This effort to give a voice to men damaged by early childhood genital cutting stands in stark contrast to the commonly-held but erroneous belief that infant circumcision is merely a harmless snip.

    This evidence of harm, as well as increasing knowledge about the important functions of the male foreskin, form a foundation for the broader understanding that infant circumcision is a violation of the child's basic human right to bodily integrity and eventual self-determination.

  13. David Sohns
    David Sohns3 years ago

    Great article. Barbaric procedure.

  14. Andrea Run
    Andrea Run3 years ago

    Great article. Thanks for sharing this important information. Good for college students to hear this so they go into adulthood informed 🙂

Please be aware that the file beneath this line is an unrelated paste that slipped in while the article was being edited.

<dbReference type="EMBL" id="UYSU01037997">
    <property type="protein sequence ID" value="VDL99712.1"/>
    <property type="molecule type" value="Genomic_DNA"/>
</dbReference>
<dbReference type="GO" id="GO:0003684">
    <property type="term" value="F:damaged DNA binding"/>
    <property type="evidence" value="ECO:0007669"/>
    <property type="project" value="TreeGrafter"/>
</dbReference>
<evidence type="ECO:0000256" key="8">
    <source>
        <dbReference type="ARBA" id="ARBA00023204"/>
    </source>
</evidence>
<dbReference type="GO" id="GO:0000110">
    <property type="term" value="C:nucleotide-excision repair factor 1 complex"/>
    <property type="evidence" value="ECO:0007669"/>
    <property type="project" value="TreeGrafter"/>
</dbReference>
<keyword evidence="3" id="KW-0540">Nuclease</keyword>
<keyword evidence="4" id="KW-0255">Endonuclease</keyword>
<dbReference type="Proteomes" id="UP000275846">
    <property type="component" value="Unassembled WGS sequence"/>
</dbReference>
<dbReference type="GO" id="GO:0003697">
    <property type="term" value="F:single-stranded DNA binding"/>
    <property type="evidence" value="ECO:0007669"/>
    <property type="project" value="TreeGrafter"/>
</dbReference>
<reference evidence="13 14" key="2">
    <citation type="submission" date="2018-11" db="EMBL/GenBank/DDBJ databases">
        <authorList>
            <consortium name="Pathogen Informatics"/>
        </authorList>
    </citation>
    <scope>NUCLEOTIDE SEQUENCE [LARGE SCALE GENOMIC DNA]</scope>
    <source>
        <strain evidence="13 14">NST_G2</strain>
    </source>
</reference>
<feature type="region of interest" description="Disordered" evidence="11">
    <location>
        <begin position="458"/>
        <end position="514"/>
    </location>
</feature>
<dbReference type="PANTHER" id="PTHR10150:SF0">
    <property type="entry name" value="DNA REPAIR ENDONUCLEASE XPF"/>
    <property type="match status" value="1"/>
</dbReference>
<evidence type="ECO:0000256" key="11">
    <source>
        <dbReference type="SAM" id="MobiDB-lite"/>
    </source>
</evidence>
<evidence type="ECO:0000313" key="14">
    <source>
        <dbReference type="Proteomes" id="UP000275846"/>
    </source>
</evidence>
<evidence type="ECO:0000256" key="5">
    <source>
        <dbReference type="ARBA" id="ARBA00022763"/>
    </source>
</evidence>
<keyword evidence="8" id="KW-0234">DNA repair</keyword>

15. Zack Kear
    Zack Kear3 years ago

    Nice article overall. I've read that phimosis is treatable with non-surgical, non-cutting methods such as the use of steroid creams and the use of stretching techniques which could actually stimulate new cell growth. Think of ear gauges and how people can apply constant, gentle tension to stimulate the cells to divide and therefore make the holes in their ear lobes larger and larger.

  16. Peter G. Escobedo
    Peter G. Escobedo3 years ago

    Well written article. Kudos.

  17. Detroit Circumcision Resources
    Detroit Circumcision Resources3 years ago